Over what should have been our scheduled 2020 Vitality Blast campaign, 1st Central are putting the Sharks in the spotlight. This week, it's the turn of our #SharkAttack.
Today, we're delving into our archives to remember Ollie Robinson's incredible 2018 season - a campaign that saw him take 74 wickets in the County Championship.
The ex-Yorkshire man was also in exceptional form throughout the summer of 2019, taking 63 wickets, but you have to go back 19 seasons to find the last time a Sussex seamer took as many as Robinson bagged in 2018. Even when spinners are taken into account, it's twelve years since anyone wearing the county crest out-bowled the 26-year-old over the course of a four-day season.
The calibre of the cricketers whose hauls Robinson came close to in 2018 year reveals a lot about his achievement. James Kirtley, who took 75 wickets in the 2001 season, and Mushtaq Ahmed, who took 90 wickets during the Championship winning campaign of 2007 are international cricketers and bona fide Sussex legends. What’s more, their tallies came when the competition was 16 matches long as opposed to the 14 that are played now.
Then there are the leading wicket-takers of the past twelve campaigns that Robinson has gone past. Jofra Archer, Steve Magoffin (five times), Monty Panesar, Corey Collymore, Piyush Chawla and Jason Lewry provide esteemed company.
The signs that the man known to his teammates as ‘The Rig’ was on for a good season came in the pre-season match against Loughborough MCCU when he took a first-class career best 7 for 23.
Once the Championship got underway, however, Robinson had to be patient. Despite bowling well, the burly seamer only picked up three wickets from the opening two fixtures. Then the floodgates opened.
Robinson warmed up with six wickets in the draw against Gloucestershire. He might have had more – and might have propelled Sussex to victory – if the fourth day had not been washed out with Gloucestershire six down in their second innings and still needing 59 runs for victory.
An irresistible performance in the next match against Middlesex saw Robinson take 7 for 53 in the first innings. It was his second seven-wicket haul of the first-class season but coming in the Championship and putting Sussex in a strong position, this one meant a lot more. The bowler himself revealed why: “we’ve not had a win yet and it’d be nice to get off the mark, so it makes the wickets all the more special”. Three days later, Robinson’s efforts had helped the side to their opening victory.
Robinson leads Sussex off after his seven wickets against Middlesex
The next match against Kent ended in defeat, thanks largely to New Zealander Matt Henry – the only man in either division that would finish the season with more wickets (75) than Robinson. On a personal level, however, Robinson had another good game, taking three wickets in Kent’s first innings and four in their second and leaving him with 21 dismissals from three games.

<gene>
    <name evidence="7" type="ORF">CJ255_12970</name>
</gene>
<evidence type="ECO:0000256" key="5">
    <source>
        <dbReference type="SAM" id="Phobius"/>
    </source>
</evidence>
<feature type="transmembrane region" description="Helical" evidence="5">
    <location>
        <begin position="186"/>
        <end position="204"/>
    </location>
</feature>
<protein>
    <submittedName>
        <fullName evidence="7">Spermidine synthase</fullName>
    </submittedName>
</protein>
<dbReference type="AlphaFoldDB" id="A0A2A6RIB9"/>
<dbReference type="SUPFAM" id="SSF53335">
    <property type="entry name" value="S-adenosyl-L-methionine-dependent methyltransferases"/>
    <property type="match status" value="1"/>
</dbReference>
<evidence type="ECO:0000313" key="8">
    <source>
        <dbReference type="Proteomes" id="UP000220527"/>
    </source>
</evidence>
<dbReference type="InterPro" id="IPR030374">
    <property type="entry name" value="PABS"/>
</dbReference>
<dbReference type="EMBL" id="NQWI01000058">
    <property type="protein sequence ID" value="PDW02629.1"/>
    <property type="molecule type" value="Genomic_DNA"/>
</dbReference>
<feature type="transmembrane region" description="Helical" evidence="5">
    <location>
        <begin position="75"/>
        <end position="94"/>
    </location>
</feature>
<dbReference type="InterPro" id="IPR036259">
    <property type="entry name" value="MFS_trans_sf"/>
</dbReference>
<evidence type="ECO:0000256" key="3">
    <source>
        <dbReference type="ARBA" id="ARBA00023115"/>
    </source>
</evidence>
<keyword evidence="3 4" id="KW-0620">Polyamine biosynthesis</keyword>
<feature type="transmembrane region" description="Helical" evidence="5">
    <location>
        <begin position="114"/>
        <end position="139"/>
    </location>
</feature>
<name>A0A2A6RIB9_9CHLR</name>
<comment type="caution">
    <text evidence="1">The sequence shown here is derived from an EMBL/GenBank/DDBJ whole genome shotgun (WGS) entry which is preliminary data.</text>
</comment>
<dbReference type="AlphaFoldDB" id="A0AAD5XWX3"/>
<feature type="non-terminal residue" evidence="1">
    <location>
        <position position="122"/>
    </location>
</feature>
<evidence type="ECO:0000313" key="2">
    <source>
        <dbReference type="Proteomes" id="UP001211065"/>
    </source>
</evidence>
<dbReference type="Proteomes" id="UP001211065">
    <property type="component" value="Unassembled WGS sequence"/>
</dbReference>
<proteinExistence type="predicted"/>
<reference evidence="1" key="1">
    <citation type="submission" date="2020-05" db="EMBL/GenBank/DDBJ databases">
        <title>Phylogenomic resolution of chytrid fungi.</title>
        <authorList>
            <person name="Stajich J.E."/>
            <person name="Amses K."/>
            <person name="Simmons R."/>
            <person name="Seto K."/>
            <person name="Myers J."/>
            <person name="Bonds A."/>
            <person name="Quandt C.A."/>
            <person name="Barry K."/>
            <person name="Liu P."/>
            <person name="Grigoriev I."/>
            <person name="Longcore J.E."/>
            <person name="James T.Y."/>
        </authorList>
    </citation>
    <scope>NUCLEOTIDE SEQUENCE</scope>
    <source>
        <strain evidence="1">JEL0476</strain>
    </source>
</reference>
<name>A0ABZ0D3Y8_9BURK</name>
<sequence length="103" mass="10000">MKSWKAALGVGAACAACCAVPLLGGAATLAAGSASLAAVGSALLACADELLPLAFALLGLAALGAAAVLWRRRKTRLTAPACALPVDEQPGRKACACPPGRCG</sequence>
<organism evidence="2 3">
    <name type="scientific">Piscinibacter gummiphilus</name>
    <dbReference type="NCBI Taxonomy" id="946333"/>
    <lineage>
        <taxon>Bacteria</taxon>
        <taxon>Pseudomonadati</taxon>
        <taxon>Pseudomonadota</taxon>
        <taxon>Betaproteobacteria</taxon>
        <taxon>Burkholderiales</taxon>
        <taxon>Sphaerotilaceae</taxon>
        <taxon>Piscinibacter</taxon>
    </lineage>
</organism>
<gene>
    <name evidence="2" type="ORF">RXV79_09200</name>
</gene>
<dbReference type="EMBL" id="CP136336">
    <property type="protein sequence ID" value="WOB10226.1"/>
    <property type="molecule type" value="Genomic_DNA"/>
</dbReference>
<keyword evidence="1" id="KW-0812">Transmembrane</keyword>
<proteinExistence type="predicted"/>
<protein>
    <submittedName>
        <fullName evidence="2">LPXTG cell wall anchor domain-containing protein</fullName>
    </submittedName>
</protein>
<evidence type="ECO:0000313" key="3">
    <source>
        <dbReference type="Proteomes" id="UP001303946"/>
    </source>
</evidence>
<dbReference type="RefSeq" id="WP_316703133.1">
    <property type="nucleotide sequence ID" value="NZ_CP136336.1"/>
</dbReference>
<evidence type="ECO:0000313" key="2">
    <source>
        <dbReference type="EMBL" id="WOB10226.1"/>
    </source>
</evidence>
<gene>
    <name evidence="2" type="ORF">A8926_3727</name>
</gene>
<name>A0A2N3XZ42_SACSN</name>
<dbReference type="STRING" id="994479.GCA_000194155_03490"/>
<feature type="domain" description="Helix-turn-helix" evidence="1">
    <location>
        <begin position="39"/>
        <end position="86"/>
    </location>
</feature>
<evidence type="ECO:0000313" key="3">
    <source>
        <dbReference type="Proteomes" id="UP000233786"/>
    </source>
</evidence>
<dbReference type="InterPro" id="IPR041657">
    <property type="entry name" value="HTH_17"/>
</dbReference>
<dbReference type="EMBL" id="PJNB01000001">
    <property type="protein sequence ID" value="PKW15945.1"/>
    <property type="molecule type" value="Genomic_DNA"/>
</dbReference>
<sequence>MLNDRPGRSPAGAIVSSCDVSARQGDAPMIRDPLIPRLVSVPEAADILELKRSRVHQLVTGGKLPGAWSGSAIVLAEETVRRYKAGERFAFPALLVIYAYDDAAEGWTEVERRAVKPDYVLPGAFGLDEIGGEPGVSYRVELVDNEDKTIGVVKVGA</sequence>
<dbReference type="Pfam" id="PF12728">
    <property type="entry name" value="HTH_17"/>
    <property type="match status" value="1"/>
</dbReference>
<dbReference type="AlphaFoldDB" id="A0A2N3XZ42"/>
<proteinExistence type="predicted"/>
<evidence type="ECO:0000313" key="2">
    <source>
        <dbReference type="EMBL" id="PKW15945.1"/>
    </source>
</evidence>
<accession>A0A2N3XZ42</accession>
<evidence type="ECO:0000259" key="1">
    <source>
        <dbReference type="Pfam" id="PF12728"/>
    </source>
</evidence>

With the Royal London One-Day Cup and Vitality Blast competing for space in the fixture schedule, Championship matches became less frequent, but Robinson kept his wicket count ticking over. In the five games that took place from the end of the Kent defeat in the middle of May until the end of August, he added another 23 wickets to his haul. That took him to 46 for the season, matching his previous Championship best with four games still to go.
As September arrived, the red-ball action ramped up once again. Cue a remarkable streak that brought Robinson 19 wickets in six days of cricket. On the day he signed a new contract, he took four of the wickets that reduced Leicestershire to 9 for 5 in their first innings and finished with 5 for 24.
Another five wickets in the second innings gave him ten wickets in a first-class match for the first time as Sussex romped to victory. Having reached the magic number of 50 wickets in a Championship season, a beaming Robinson offered a simple explanation of his success: “I’m in a really good headspace and a really good rhythm. I’m doing the basics well and it’s coming off at the moment.”
A trip to Chester-le-Street brought defeat, but not before the now leader of the Sussex attack took a third consecutive five-for as Durham were bowled out for 103 in their first innings and then followed it up with four more dismissals in their second.
A batsman-friendly wicket at The 1st Central County Ground limited Robinson to two scalps against Warwickshire, but he was back to his best in the final match of the season. Seven more wickets at Wantage Road took him past Magoffin’s 2015 and 2014 hauls of 69 and 72 respectively and within one of Kirtley’s 75 in 2001 to confirm Robinson as Sussex’s most deadly Championship seamer in almost two decades.
Seventy-four victims meant that it was the Sussex man leading the way in terms of English-qualified bowlers across either division in 2018. His nearest rival for that title – Lancashire’s Tom Bailey – was ten wickets behind. Fifty-four percent of Robinson’s dismissals this season were either bowled or leg before wicket, highlighting a) his ability to bowl at the stumps consistently and b) his skill in making the ball do enough through the air or off the pitch to then beat the bat. It’s a combination shared by the very best bowlers in the world.
Kirtley’s 2001 season led to an England debut that winter. After helping England Lions to victory in Australia and his recent inclusion in England's 'behind-closed-doors-training' group, Robinson's debut might not be far away either...